Swearing off the drag of married life during the heady days of the 1960s sexual revolution, David Kepesh left his wife and son, choosing instead to reinvent himeself in the extistential freedom of an "emancipated manhood." In his 60s, Kepesh conducts an ordered life in New York as a prominent professor and television culture critic. A man of undiluted sexual appetites, his minor celebrity delivers him a fresh new crop of nubile coeds every semester. And then he encounters Consuela. The daughter of wealthy Cuban émigrés, she is volumptuous and beautiful--and she becomes Kepesh's obsession.
In short: this is not a book about the fantasies of elderly men, neither the protagonist's nor Roth's. It does Roth an injustice to read it in that way.
At first, the novel seems to be somewhat out of place with the other two books, adopting a voice that (presumably under the pretense of old age) is blunter and cruder than we might expect. Just as The Breast and The Professor of Desire end up becoming missives on topics far afield of sex and relationships, so too does this novel evolve, though amidst a far more sexualized backdrop than any of the others.
The tales and justifications of Kepesh's many "aesthetic" affairs are interlaced with the somewhat less-than-interesting saga of his relationship with Consuela Castillo, a story that only gains momentum as the novel reaches its end and the transformation occurs, revealing itself as a work far more interested in the concept of time, aging, and the inevitability of death.
It's not as tightly constructed as the other books, but it's fairly short and as readable as the others, and if you've enjoyed your first two forays into David Kepesh's world, it's doubtful you'll be wanting to miss the final installment.
It's not that I didn't enjoy it. I just don't know that I would have enjoyed it if I didn't know as much about Roth's background as I do. Because you see, it was based directly on a situation in his life.
That situation is basically that he's an old man but he still loves the young ladies. He is a professor at a major university, sets his sites on a Cuban girl in his class and begins sleeping with her. Eventually he does weird things like lick blood off of her legs.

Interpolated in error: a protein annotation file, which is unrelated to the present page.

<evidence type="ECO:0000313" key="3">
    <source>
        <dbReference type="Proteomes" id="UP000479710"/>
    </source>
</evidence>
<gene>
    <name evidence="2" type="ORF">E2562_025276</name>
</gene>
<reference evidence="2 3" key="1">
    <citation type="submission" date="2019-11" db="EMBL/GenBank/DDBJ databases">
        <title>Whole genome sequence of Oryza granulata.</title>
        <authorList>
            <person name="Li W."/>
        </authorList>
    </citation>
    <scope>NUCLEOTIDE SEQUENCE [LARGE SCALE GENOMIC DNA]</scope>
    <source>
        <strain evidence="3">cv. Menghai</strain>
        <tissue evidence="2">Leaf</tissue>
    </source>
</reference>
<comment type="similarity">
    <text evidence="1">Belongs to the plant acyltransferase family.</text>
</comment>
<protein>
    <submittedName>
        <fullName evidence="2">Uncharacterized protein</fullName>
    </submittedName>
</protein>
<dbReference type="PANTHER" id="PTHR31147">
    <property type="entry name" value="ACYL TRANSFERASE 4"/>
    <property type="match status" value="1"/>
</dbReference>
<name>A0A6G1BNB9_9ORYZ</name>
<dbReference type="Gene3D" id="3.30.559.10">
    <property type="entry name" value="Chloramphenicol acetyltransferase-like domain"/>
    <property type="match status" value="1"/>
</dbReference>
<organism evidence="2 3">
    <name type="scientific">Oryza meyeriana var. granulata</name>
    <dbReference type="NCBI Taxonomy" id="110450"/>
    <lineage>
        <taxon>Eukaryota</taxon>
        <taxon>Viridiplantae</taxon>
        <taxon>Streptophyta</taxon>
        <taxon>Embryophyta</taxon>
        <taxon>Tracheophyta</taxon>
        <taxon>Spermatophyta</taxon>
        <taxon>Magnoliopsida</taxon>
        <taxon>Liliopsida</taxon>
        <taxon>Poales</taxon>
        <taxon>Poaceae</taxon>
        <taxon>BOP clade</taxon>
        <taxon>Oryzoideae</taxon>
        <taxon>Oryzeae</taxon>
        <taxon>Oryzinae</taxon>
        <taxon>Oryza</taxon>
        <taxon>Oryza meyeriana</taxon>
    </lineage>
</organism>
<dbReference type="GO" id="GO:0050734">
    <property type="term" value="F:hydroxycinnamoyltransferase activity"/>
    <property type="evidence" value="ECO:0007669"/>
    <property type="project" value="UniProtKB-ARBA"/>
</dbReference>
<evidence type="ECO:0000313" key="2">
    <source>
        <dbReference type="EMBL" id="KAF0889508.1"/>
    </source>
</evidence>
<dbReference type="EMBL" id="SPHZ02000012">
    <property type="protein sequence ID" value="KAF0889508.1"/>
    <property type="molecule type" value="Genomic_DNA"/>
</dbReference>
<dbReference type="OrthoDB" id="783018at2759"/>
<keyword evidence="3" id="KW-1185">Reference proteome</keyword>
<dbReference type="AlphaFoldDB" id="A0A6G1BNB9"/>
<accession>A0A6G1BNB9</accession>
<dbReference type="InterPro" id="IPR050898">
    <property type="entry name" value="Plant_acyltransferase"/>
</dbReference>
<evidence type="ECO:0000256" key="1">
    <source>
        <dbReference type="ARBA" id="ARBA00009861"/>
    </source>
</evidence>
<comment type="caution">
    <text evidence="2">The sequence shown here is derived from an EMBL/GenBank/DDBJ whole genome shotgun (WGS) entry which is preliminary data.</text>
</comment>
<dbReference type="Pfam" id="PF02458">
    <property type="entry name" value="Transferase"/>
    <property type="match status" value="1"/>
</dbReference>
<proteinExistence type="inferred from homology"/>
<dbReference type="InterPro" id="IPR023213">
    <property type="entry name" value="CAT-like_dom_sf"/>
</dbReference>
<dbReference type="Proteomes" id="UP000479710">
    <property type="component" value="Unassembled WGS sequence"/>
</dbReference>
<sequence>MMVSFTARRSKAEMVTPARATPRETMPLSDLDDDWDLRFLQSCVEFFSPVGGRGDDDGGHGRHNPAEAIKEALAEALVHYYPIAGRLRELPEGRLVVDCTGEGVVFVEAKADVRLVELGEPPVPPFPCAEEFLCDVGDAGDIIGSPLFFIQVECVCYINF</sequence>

The book is a pretty self-indulgent undertaking. It is clearly just him trying to make sense of the affair and an attempt to discern why it affected him so much. I don't think he quite accomplishes that but I did end the book feeling like I'd gotten some useful insight into his own life and how it's affected a few of his other books.
Overall : I would not recommend this to anyone who is just starting out with Roth. In fact, I wouldn't even recommend it to a Roth fan who hadn't read both The Professor of Desire and The Breast.
I suppose the book is at once a character study and a commentary on the evolution of western culture; both intermingle flawlessly. But mostly, it spoke to me of the inevitability of death. The main character ignores the reality and responsibility of his own mortal prison, but all that does is illuminate Consuela's story. It is in that light, her light, that we make out the shape of the animal that is David.
When was it that I too began to think of age in terms of how much time I had left, rather than how long I'd been alive?
I'd rate this five stars if it weren't for the nagging sense that the author had it in him to tighten up the narrative, pull out some of the historical musings, and focus the inner monologue. For whatever reason, he tied things up a little too loosely. Still, be careful. Don't ever underestimate Roth.